This brief aims to investigate the BP Oil Spill in the Gulf of Mexico in April 2010 in regards to proper crisis planning, communication and management to ensure smooth business continuity after such a critical incidence. The notion that crises have a recognizable life cycle is a constant theme that is quite common in crisis management literature (Coombs 2011).
Seymour and Moore (2005) suggest that there are two types of crises: the Cobra crisis and the Python Crisis. The Cobra crisis is a crisis that occurs suddenly and that the company has no chance to foresee. The Python, also known as the slow-burning crisis, on the other hand, is a crisis that develops over a longer periods (Moore & Seymour 2005).
British Petroleum, commonly referred to as BP, is a global leader in oil and gas exploration and supply. It was founded in the early 1900s where it was then referred to as the Anglo-Persian Oil Company. This was because it was a company established in Britain and whose main activity was exploring Persian oil fields. The company, which has its headquarters in London, operates in more than 80 countries and employs over 80,000 employees globally. The company aims to be responsible in a competitive environment and be recognized as a powerhouse for progress (BP 2012).
At around 10 pm on 10 April 2010, there was an explosion on the Deepwater Horizon oil rig which ended the lives of 11 people, injured over 15 others, and resulted in one of the largest marine oil spills in about 2 decades. The oil rig later sunk after having been aflame for over one and a half days. The spillage was estimated to be over 5,000 barrels in a period of 87 days. The environmental impact of this crisis is yet to be established but scientists estimate it will be a couple of decades before a conclusive report on the consequences can be released (CNN 2012).
[...] Mitroff, I & Pauchant TC 1990, We're so big and powerful nothing bad can happen to us: an investigation of America's crisis prone corporations. Michigan. University of Michigan press. Moore, S & Seymour, M 2005, Global Technology and Crisis: Strategies, Planning and Communication in the informal Age. London: Taylor & Francis Walaski, P Risk and Crisis Communications: Methods and Messages. New York. John Wiley & Sons. [...]
[...] It is therefore safe to conclude that crisis plans are effective tools for managing continuity and restoring reputation. Reference Alsop, R. J The 18 Immutable Laws of Corporate Reputation: Creating, Protecting and Repairing Your Most Valuable Asset. London. Kogan Page Publishers. P.17. BBC 2012, US oil spill: `Bad management` led to BP disaster. Retrieved April from http://www.bbc.co.uk/news/world-us-canada-12124830 Blyth, M Business Continuity Management: Building an Effective Incident Management Plan. New York. John Wiley & Sons. BP 2012, BP Initiates Response to Gulf of Mexico Oil Spill. [...]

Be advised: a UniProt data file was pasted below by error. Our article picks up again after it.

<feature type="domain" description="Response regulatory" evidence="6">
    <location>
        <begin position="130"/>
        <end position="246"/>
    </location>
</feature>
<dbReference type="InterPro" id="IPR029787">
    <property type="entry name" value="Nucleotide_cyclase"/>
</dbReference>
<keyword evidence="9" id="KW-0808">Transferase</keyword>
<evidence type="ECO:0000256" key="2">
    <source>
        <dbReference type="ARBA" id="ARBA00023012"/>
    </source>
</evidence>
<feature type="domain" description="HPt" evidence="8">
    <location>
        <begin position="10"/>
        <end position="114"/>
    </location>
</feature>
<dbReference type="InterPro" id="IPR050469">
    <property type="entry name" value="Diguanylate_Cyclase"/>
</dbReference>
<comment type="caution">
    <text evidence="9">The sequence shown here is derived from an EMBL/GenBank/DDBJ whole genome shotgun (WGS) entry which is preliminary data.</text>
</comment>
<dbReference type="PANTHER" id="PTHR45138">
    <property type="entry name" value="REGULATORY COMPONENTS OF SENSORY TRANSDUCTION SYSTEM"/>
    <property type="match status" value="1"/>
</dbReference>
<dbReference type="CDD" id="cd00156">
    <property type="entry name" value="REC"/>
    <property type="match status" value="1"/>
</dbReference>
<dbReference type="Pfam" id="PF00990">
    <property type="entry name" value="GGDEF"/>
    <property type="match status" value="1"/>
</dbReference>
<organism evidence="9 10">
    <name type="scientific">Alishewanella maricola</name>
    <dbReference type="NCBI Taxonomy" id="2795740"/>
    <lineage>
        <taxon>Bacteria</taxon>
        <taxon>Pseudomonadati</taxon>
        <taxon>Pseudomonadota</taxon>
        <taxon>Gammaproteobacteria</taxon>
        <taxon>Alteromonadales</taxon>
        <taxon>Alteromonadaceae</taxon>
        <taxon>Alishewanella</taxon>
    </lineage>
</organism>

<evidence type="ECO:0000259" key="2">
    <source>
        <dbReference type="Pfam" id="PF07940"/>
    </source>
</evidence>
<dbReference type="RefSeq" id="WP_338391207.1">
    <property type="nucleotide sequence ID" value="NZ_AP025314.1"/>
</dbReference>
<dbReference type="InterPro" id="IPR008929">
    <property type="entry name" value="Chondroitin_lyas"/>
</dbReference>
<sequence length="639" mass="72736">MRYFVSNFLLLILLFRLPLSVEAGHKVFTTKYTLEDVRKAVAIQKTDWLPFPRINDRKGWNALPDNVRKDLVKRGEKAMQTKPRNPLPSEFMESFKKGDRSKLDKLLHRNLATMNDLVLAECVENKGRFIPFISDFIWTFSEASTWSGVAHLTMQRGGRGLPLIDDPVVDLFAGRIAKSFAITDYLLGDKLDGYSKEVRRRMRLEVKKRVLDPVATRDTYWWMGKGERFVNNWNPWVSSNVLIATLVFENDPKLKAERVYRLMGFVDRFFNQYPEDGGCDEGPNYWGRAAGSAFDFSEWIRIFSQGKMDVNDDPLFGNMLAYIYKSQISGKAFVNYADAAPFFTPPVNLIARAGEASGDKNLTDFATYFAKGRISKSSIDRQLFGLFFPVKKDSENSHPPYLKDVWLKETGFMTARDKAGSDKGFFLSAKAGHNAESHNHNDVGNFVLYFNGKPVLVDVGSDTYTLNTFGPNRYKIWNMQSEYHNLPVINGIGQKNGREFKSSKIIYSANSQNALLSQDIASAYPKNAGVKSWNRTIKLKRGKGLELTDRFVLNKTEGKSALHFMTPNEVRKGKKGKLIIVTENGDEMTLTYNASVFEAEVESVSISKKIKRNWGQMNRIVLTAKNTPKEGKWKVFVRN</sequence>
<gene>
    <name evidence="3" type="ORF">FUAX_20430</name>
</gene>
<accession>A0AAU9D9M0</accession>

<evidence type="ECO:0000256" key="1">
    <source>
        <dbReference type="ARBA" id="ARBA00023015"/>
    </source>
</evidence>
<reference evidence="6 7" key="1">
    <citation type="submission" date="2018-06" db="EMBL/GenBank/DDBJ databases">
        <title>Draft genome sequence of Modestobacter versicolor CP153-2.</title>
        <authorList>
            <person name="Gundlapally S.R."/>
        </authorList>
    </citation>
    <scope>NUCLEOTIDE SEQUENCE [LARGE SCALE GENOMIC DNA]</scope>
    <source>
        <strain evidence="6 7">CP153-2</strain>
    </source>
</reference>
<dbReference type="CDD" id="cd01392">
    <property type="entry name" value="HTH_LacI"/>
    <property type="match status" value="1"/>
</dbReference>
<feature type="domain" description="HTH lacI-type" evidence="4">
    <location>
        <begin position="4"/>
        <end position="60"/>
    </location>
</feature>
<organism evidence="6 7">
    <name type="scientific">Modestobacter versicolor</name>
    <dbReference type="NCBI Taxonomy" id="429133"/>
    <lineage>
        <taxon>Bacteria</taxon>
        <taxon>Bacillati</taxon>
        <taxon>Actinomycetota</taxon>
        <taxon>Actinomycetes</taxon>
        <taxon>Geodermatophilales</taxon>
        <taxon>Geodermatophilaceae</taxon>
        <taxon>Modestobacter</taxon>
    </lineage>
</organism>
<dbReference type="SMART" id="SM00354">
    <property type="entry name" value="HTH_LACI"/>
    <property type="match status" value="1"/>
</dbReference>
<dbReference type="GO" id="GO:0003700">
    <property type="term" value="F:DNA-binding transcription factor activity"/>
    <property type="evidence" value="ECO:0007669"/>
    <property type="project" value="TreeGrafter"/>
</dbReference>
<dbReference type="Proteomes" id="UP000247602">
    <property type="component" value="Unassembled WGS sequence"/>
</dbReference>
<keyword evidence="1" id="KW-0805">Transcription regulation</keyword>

[...] London. Sage Publications Ltd. p.63-66. Coombs, W and Holladay, S. J The Handbook of Crisis Communication. New York. John Wiley & Sons. Cornelissen, J 2011, Corporate Communication: A Guide to Theory and Practice 3rd ed. London. Sage Publications Ltd. Frost, C 2000, Operational Risk and Resilience. Amsterdam. Elsevier. [...]
[...] Hiles, A 2011, The Definitive Handbook of Business Continuity Management. 3rd ed. John Wiley & Sons. Hindle, T Guide to Management Ideas and Gurus. New York. John Wiley & Sons. Miller, DP & Heath, RL 2011, Responding to Crisis: A Rhetorical Approach to Crisis Communication. New Jersey. Lawrence Erlibaum Associates. Mitroff, I 2010. Crisis leadership: planning for the unthinkable. London. John Wiley & Sons. [...]
[...] The BP Oil Spill was a preventable crisis based on the report written by the National commission as well as its internal report. The presumption is that BP could have been suffering from faulty cultural rationalization judging from its complacency to the early warning signs highlighted by their engineers (Mitroff & Pauchant 1990). The report cited poor management, human and technical and engineering design errors as the root cause of the accident. Other players that were found responsible for the rig include Transocean and Halliburton though to a lesser extent. [...]
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